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Churchill Says Britain Should Surrender Mandate if It Fails to Obtain U.S. Cooperation

August 2, 1946
See Original Daily Bulletin From This Date

Conservative leader Winston Churchill declared today that if Britain failed to secure American cooperation in solving the Palestine problem, it should surrender the mandate and place the entire problem in the hands of the United Nations.

Participating in the second day of the Parliamentary debate on Palestine, which opened yesterday, Churchill expressed the hope that the reports of American rejection of the British “federalization” plan were not final. He said that the British Government should have made it clear to the United States as soon as the war ended, that unless the U.S. “came in and bore their share, we should lay the whole burden at the feet of the U.N.”

The former Prime Minister said that he stood by a policy of a national home for Jews in Palestine which he formulated 20 years ago, but added that he did not believe that all of Palestine should constitute that national home. “I am convinced.” he stated, “that from the moment we feel ourselves unable to carry out a Zionist policy, as we have defined and accepted it — and which was the condition on which we received the mandate for Palestine — it is our duty at any rate to lay down the mandate.”


Colonial Secretary George Hall, who followed Churchill, said that the “remarkable degree of agreement” manifested during the debate would encourage the government to go forward with its plan. He said that he was still hopeful that the government would receive American cooperation until the plan was put through.

He stressed that the “federalization” scheme was still tentative regarding the formation and composition of a central government and the fate of the Negev and emphasized that “eventually” the British would draft a trusteeship agreement for submission to the United Nations.

Hall said that the “Hayyim” who was referred to in one of the eight telegrams published in the British White Paper last week was Dr. Weizmann, but he was not involved in anything illegal or in anything leading to the opinion that he was “other than a great Zionist and a great friend of this country.”

Sir Stafford Cripps, who opened the debate today for the government, said that the plan recommended by the Anglo-American experts “depends on the cooperation of America,” and voiced the hope that such cooperation would be forthcoming.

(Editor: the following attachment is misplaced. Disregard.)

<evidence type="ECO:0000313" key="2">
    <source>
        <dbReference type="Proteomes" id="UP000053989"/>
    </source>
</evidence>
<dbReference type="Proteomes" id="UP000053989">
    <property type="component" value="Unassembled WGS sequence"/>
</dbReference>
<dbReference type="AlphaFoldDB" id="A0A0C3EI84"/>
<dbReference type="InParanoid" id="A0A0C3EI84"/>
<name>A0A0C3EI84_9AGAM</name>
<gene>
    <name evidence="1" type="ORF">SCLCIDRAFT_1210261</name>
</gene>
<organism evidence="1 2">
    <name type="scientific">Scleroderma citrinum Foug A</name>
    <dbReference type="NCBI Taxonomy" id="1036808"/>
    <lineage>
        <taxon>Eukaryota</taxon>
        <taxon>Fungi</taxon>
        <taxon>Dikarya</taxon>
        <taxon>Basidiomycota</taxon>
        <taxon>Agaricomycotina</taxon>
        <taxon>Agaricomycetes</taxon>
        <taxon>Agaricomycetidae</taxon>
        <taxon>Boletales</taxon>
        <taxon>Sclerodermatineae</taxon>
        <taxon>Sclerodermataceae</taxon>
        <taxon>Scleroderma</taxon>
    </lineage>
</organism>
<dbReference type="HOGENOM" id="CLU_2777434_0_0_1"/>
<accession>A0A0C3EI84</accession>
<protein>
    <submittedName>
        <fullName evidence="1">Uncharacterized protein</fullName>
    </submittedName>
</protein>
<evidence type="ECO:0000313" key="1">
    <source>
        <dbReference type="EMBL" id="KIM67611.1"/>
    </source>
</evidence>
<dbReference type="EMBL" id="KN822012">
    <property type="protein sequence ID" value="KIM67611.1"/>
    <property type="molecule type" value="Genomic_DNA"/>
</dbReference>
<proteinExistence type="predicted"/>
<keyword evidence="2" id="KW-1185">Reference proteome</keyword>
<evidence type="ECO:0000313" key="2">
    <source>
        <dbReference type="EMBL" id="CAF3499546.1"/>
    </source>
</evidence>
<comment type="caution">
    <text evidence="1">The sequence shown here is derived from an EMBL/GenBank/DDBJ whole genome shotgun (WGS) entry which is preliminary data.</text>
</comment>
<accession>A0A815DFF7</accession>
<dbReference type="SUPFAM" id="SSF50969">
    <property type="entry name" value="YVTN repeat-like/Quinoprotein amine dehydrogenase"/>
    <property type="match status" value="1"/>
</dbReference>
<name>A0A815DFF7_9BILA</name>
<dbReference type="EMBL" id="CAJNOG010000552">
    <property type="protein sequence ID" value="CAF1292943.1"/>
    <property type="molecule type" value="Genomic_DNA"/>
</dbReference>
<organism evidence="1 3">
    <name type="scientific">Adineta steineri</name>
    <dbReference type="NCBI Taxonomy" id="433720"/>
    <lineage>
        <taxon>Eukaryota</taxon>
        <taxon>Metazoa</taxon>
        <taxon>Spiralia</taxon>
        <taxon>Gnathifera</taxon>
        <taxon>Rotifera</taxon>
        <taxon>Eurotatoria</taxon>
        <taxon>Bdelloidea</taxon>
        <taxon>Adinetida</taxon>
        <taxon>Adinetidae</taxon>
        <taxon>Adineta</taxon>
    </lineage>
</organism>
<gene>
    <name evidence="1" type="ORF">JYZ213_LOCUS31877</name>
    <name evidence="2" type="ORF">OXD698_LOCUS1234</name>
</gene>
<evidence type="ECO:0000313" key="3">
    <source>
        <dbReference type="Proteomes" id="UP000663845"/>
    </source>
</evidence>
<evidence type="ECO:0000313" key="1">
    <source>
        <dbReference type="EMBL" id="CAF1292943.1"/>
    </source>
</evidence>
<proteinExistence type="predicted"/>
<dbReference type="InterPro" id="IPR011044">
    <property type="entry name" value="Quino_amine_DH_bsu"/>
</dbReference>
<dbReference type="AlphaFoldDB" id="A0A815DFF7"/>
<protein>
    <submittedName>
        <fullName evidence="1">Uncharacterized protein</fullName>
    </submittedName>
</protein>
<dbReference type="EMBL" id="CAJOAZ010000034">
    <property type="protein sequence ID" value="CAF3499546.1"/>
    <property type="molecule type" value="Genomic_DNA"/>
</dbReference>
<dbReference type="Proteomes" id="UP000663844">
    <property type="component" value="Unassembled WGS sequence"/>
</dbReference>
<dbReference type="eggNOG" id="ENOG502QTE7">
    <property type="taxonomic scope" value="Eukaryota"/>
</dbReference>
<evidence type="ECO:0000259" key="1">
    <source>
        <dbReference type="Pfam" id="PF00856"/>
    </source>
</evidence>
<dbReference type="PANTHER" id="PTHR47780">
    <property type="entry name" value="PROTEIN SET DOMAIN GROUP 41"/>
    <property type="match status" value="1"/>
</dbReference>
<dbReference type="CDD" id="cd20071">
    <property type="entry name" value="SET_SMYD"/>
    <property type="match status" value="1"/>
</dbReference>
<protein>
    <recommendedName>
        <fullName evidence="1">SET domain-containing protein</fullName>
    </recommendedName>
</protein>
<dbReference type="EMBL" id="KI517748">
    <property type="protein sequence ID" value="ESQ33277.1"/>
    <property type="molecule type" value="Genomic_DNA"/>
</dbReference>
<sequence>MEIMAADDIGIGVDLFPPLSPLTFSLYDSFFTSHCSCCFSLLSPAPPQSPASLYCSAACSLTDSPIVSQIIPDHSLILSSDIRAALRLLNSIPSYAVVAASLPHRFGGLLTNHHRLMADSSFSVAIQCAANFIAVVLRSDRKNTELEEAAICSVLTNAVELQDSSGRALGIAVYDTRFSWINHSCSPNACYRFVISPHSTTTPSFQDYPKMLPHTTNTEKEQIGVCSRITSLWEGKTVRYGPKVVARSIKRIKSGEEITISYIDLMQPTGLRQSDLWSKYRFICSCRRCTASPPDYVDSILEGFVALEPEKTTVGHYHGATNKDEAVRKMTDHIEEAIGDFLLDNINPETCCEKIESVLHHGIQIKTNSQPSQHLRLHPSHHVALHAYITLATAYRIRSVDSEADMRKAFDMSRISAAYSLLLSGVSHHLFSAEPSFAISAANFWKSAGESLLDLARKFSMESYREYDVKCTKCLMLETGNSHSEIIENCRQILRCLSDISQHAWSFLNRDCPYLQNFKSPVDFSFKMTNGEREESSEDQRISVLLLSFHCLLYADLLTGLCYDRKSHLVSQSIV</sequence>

A solution of the Palestine problem must be aimed at the final objective of self-government for the Jews and Arabs, Cripps stated. “The most we can do in fairness to Arabs and Jews alike,” he said, “is to try and provide a large measure of self- government within the limited territory as the size of that territory will allow.”

He declared the government was anxious to retain the friendship of both Jews and Arabs and, reviewing the Jews’ suffering during the war, added: “Nothing could resist the claims of the Jews, except the equal claim of the Arabs.”

President Truman’s request for the admission of 100,000 Jews needs considerable planning and financing, Sir Stafford asserted, and also some general scheme for reassuring the Arabs. The rescue of Jews in Europe should not be considered exclusively a Palestine problem, he emphasized.


In reply to a question by pro-Zionist Laborite Sidney Silverman, Cripps said that the government did not intend to cease working with the Jewish Agency and that he hoped to hold discussions with several members of the Agency tomorrow. There was no intention of inviting the ex-Mufti to participate in the Palestine talks, he continued.

Churchill praised the efficiency of the Jewish armed forces in Palestine, saying that their ability had been recognized by the highest British military authorities in 1942. The Zionists and the Jewish community of Palestine had been unreservedly on the side of the British during the war, he recalled. He condemned, however, violence by Jewish extremists, stating that “Jewish warfare against the British will automatically release us from our obligations.”

Silverman declared that 600,000 Palestine Jews — “who won Palestine back from the desert — were waiting to receive Jews who wanted to seek refuge in the Promised Land. For twelve solid months a Socialist government in this country has kept them out, preaching patience and restraint, preaching non-violence,” Silverman said.

“There they sit, in your concentration camps yet, still waiting for any word of hope from this country. Your enemies can take your life, your property, your house, your livelihood, everything from you — breath itself — but only your friends can inflict upon you the last refinement of cruelty of raising hopes every morning, turned to disappointment every night.”

Silverman said that among the defects of the partition plan was that it left control of immigration to the central government and made no provision to house the proposed 100,000 Jewish immigrants.

M.P. Price, Labor, said, “We must shame the Americans into making a contribution to the problem of absorbing the Jews and not to have them standing over there on the eve of a Congress election, lecturing us and then leaving us to face the situation such as we have in Palestine.”

Daniel L. Lipson, Independent, said he was no friend to Jews who tried in the slightest degree to justify or condone the action of the terrorists,” The fact that 6,000,000 Jews have been killed by the Nazis,” Lipson added, “is not the slightest justification for murderous and treacherous attacks on British soldiers who saved the remaining Jews from a similar fate. If it were not for Great Britain and her stand in 1940 what would there be of the Jewish race in Palestine There are many Jews in this country and other lands who are, and will ever remain, grateful to Great Britain for what she has done.”

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